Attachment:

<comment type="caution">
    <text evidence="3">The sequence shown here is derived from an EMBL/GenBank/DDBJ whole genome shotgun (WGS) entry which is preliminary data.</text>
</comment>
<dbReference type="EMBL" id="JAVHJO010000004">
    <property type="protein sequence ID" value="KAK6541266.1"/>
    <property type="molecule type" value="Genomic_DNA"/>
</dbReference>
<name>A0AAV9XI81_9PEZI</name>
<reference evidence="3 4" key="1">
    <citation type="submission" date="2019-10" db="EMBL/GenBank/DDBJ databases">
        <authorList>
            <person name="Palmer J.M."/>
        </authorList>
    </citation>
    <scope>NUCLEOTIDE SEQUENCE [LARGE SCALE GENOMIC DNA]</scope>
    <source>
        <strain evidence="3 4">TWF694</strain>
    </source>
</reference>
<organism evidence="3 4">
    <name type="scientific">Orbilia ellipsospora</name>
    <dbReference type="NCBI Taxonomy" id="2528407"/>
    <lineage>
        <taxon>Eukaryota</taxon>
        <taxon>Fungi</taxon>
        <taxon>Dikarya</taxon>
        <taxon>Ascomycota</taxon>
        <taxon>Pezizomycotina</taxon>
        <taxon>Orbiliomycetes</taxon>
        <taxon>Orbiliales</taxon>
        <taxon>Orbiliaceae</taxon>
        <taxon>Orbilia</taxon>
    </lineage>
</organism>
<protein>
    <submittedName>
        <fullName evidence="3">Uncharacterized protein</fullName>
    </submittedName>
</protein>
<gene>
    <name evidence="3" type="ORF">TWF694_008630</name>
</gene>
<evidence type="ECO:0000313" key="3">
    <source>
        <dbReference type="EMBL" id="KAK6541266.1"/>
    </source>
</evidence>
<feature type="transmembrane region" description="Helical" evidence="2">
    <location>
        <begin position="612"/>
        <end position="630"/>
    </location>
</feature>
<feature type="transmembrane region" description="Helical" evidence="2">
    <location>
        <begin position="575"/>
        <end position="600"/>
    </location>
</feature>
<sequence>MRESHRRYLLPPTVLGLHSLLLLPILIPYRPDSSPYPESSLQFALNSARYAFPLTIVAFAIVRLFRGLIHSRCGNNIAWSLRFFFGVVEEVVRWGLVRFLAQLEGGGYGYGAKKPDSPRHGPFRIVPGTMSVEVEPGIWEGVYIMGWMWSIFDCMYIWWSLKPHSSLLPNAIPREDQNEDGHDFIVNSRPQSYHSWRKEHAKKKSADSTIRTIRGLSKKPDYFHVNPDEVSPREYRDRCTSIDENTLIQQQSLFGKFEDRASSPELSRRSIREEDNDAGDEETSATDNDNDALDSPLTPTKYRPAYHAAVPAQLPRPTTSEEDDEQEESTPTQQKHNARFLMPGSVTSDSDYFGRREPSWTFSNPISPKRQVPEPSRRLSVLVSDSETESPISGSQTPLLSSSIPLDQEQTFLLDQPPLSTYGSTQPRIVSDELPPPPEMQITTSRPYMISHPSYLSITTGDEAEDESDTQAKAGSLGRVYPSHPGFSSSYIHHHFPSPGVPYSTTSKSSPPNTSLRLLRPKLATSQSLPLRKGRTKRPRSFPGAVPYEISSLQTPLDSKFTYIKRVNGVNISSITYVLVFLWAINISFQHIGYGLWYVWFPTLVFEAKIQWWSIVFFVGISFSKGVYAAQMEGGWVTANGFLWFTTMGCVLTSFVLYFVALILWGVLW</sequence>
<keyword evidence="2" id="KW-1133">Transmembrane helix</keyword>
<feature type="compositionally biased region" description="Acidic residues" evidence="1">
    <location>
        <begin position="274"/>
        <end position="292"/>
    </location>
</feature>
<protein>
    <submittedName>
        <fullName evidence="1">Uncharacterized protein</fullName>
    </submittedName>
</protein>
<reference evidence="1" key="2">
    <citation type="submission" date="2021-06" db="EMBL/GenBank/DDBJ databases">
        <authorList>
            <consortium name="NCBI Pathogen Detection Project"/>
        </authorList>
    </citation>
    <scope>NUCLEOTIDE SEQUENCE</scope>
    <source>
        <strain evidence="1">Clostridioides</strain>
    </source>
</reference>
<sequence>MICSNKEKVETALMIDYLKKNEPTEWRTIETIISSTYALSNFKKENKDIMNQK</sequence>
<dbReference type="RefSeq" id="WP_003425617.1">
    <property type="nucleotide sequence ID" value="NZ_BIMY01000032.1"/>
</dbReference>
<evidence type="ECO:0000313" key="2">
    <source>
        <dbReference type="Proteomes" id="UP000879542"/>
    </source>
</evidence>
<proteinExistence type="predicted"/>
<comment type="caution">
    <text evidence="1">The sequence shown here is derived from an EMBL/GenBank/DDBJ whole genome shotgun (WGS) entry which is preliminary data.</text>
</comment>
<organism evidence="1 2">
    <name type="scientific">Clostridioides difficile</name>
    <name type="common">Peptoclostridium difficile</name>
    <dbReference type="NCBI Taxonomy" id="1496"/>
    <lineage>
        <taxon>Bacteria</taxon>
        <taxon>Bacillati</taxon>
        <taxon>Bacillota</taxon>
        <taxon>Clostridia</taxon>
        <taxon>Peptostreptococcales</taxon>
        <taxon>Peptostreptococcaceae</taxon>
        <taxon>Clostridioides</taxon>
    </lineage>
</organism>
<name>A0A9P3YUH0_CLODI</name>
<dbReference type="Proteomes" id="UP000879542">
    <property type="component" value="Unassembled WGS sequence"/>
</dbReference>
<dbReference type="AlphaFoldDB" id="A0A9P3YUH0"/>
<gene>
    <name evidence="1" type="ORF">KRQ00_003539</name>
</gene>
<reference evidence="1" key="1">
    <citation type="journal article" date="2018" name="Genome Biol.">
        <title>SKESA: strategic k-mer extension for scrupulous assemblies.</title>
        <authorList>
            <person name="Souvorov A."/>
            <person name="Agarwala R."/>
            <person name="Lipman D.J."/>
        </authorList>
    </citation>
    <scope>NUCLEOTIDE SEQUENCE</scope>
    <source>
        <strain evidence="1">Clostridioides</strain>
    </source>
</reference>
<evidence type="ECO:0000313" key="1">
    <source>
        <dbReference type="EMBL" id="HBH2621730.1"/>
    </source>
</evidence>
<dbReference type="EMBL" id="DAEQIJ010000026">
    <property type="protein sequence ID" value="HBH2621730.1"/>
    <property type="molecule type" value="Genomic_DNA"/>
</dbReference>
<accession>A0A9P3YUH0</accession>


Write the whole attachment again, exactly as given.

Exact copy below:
<comment type="caution">
    <text evidence="3">The sequence shown here is derived from an EMBL/GenBank/DDBJ whole genome shotgun (WGS) entry which is preliminary data.</text>
</comment>
<dbReference type="EMBL" id="JAVHJO010000004">
    <property type="protein sequence ID" value="KAK6541266.1"/>
    <property type="molecule type" value="Genomic_DNA"/>
</dbReference>
<name>A0AAV9XI81_9PEZI</name>
<reference evidence="3 4" key="1">
    <citation type="submission" date="2019-10" db="EMBL/GenBank/DDBJ databases">
        <authorList>
            <person name="Palmer J.M."/>
        </authorList>
    </citation>
    <scope>NUCLEOTIDE SEQUENCE [LARGE SCALE GENOMIC DNA]</scope>
    <source>
        <strain evidence="3 4">TWF694</strain>
    </source>
</reference>
<organism evidence="3 4">
    <name type="scientific">Orbilia ellipsospora</name>
    <dbReference type="NCBI Taxonomy" id="2528407"/>
    <lineage>
        <taxon>Eukaryota</taxon>
        <taxon>Fungi</taxon>
        <taxon>Dikarya</taxon>
        <taxon>Ascomycota</taxon>
        <taxon>Pezizomycotina</taxon>
        <taxon>Orbiliomycetes</taxon>
        <taxon>Orbiliales</taxon>
        <taxon>Orbiliaceae</taxon>
        <taxon>Orbilia</taxon>
    </lineage>
</organism>
<protein>
    <submittedName>
        <fullName evidence="3">Uncharacterized protein</fullName>
    </submittedName>
</protein>
<gene>
    <name evidence="3" type="ORF">TWF694_008630</name>
</gene>
<evidence type="ECO:0000313" key="3">
    <source>
        <dbReference type="EMBL" id="KAK6541266.1"/>
    </source>
</evidence>
<feature type="transmembrane region" description="Helical" evidence="2">
    <location>
        <begin position="612"/>
        <end position="630"/>
    </location>
</feature>
<feature type="transmembrane region" description="Helical" evidence="2">
    <location>
        <begin position="575"/>
        <end position="600"/>
    </location>
</feature>
<sequence>MRESHRRYLLPPTVLGLHSLLLLPILIPYRPDSSPYPESSLQFALNSARYAFPLTIVAFAIVRLFRGLIHSRCGNNIAWSLRFFFGVVEEVVRWGLVRFLAQLEGGGYGYGAKKPDSPRHGPFRIVPGTMSVEVEPGIWEGVYIMGWMWSIFDCMYIWWSLKPHSSLLPNAIPREDQNEDGHDFIVNSRPQSYHSWRKEHAKKKSADSTIRTIRGLSKKPDYFHVNPDEVSPREYRDRCTSIDENTLIQQQSLFGKFEDRASSPELSRRSIREEDNDAGDEETSATDNDNDALDSPLTPTKYRPAYHAAVPAQLPRPTTSEEDDEQEESTPTQQKHNARFLMPGSVTSDSDYFGRREPSWTFSNPISPKRQVPEPSRRLSVLVSDSETESPISGSQTPLLSSSIPLDQEQTFLLDQPPLSTYGSTQPRIVSDELPPPPEMQITTSRPYMISHPSYLSITTGDEAEDESDTQAKAGSLGRVYPSHPGFSSSYIHHHFPSPGVPYSTTSKSSPPNTSLRLLRPKLATSQSLPLRKGRTKRPRSFPGAVPYEISSLQTPLDSKFTYIKRVNGVNISSITYVLVFLWAINISFQHIGYGLWYVWFPTLVFEAKIQWWSIVFFVGISFSKGVYAAQMEGGWVTANGFLWFTTMGCVLTSFVLYFVALILWGVLW</sequence>
<keyword evidence="2" id="KW-1133">Transmembrane helix</keyword>
<feature type="compositionally biased region" description="Acidic residues" evidence="1">
    <location>
        <begin position="274"/>
        <end position="292"/>
    </location>
</feature>
<protein>
    <submittedName>
        <fullName evidence="1">Uncharacterized protein</fullName>
    </submittedName>
</protein>
<reference evidence="1" key="2">
    <citation type="submission" date="2021-06" db="EMBL/GenBank/DDBJ databases">
        <authorList>
            <consortium name="NCBI Pathogen Detection Project"/>
        </authorList>
    </citation>
    <scope>NUCLEOTIDE SEQUENCE</scope>
    <source>
        <strain evidence="1">Clostridioides</strain>
    </source>
</reference>
<sequence>MICSNKEKVETALMIDYLKKNEPTEWRTIETIISSTYALSNFKKENKDIMNQK</sequence>
<dbReference type="RefSeq" id="WP_003425617.1">
    <property type="nucleotide sequence ID" value="NZ_BIMY01000032.1"/>
</dbReference>
<evidence type="ECO:0000313" key="2">
    <source>
        <dbReference type="Proteomes" id="UP000879542"/>
    </source>
</evidence>
<proteinExistence type="predicted"/>
<comment type="caution">
    <text evidence="1">The sequence shown here is derived from an EMBL/GenBank/DDBJ whole genome shotgun (WGS) entry which is preliminary data.</text>
</comment>
<organism evidence="1 2">
    <name type="scientific">Clostridioides difficile</name>
    <name type="common">Peptoclostridium difficile</name>
    <dbReference type="NCBI Taxonomy" id="1496"/>
    <lineage>
        <taxon>Bacteria</taxon>
        <taxon>Bacillati</taxon>
        <taxon>Bacillota</taxon>
        <taxon>Clostridia</taxon>
        <taxon>Peptostreptococcales</taxon>
        <taxon>Peptostreptococcaceae</taxon>
        <taxon>Clostridioides</taxon>
    </lineage>
</organism>
<name>A0A9P3YUH0_CLODI</name>
<dbReference type="Proteomes" id="UP000879542">
    <property type="component" value="Unassembled WGS sequence"/>
</dbReference>
<dbReference type="AlphaFoldDB" id="A0A9P3YUH0"/>
<gene>
    <name evidence="1" type="ORF">KRQ00_003539</name>
</gene>
<reference evidence="1" key="1">
    <citation type="journal article" date="2018" name="Genome Biol.">
        <title>SKESA: strategic k-mer extension for scrupulous assemblies.</title>
        <authorList>
            <person name="Souvorov A."/>
            <person name="Agarwala R."/>
            <person name="Lipman D.J."/>
        </authorList>
    </citation>
    <scope>NUCLEOTIDE SEQUENCE</scope>
    <source>
        <strain evidence="1">Clostridioides</strain>
    </source>
</reference>
<evidence type="ECO:0000313" key="1">
    <source>
        <dbReference type="EMBL" id="HBH2621730.1"/>
    </source>
</evidence>
<dbReference type="EMBL" id="DAEQIJ010000026">
    <property type="protein sequence ID" value="HBH2621730.1"/>
    <property type="molecule type" value="Genomic_DNA"/>
</dbReference>
<accession>A0A9P3YUH0</accession>